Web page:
CW: mentions misogyny, anti-feminism, neo-nazism
Earlier this month, a writer and an editor from the Radical took part in the Amiel & Melburn Trust’s annual residential seminar. The Trust’s aims are “to advance public education, learning and knowledge in all aspects of the philosophy of Marxism, the history of socialism, and the working-class movement’. This year, the topic of the seminar was ‘Politics & Culture’, and the various intertwinings and intersections thereof. What follows are thoughts and reactions about the seminar from our contributors.
The seminar saw and heard people from the present as well as experience and knowledge from the past. It gave an opportunity for debate not just on the topics given in talks but also those surrounding and spinning off from these talks, resulting in a day and a half of intellectual stimulation and meeting people from around the country.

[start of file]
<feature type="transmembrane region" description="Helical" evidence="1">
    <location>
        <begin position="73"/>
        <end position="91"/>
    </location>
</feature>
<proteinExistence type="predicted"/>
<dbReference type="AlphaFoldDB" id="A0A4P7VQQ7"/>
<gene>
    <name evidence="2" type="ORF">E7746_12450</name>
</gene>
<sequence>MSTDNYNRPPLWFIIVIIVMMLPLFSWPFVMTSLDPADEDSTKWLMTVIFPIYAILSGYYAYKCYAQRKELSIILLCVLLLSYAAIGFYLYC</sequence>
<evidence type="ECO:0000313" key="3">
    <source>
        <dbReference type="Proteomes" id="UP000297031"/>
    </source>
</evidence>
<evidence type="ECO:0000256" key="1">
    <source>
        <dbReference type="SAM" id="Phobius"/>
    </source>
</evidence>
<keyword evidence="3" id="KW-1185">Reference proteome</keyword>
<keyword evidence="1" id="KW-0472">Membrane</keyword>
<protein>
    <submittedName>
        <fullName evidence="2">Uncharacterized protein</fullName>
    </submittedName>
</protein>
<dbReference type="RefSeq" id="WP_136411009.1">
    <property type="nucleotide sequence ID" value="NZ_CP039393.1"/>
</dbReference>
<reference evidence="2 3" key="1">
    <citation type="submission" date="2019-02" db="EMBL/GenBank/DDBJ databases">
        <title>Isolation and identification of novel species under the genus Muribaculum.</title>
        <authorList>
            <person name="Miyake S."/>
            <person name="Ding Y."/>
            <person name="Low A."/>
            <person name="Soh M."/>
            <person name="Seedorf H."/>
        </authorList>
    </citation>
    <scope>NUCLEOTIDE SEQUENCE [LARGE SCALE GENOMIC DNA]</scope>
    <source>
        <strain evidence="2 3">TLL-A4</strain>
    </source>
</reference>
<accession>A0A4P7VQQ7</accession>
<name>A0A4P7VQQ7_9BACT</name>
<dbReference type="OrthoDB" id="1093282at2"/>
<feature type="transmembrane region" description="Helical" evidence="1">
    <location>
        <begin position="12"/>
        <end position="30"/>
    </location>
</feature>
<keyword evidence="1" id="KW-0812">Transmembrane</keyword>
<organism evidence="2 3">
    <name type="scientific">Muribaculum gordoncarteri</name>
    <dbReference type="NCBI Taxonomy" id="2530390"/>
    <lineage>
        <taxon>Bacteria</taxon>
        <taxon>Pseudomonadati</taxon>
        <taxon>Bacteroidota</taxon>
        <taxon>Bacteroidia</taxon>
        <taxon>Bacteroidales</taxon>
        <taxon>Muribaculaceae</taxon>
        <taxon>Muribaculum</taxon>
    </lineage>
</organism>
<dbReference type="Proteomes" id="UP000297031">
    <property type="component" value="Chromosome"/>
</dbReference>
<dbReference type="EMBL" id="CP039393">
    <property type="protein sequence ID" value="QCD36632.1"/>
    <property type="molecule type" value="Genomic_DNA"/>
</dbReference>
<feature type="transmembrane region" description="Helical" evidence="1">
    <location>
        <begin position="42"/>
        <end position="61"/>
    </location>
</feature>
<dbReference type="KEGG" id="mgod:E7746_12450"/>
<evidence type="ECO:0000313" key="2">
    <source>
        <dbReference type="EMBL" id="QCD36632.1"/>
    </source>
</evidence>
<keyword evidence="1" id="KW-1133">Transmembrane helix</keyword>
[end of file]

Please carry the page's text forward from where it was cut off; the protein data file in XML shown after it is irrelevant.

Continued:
For me, two talks stood out as particularly significant with regard to our present day culture. The first was delivered by Annie Kelly on the rise of the alt-right and anti-feminism. It is important to understand the growing threat of the alt-right. We hear the extreme views of proud-to-be-white, ‘alpha’ males throughout social media. Often, we dismiss these views as immature, far-right nonsense, as they deserve to be, but the problem runs deep and mere dismissal is not a solution. These kind of views creep up on people – presented in a way that may just seem like a harmless bit of fun, they latch onto the male psyche. For some there is also ‘heroism’ in adopting an anti-feminist stance. Many in the alt-right believe that they are standing up for their rights in the face of attacks on their culture. There is extreme peer-pressure at play in these movements. The potential (and sometimes literal) threat of social exclusion and humiliation that can come from not being one of the lads is a severe motivator. This is important because it is on social media that much of this battle to gain the attentions of upcoming generations will be fought.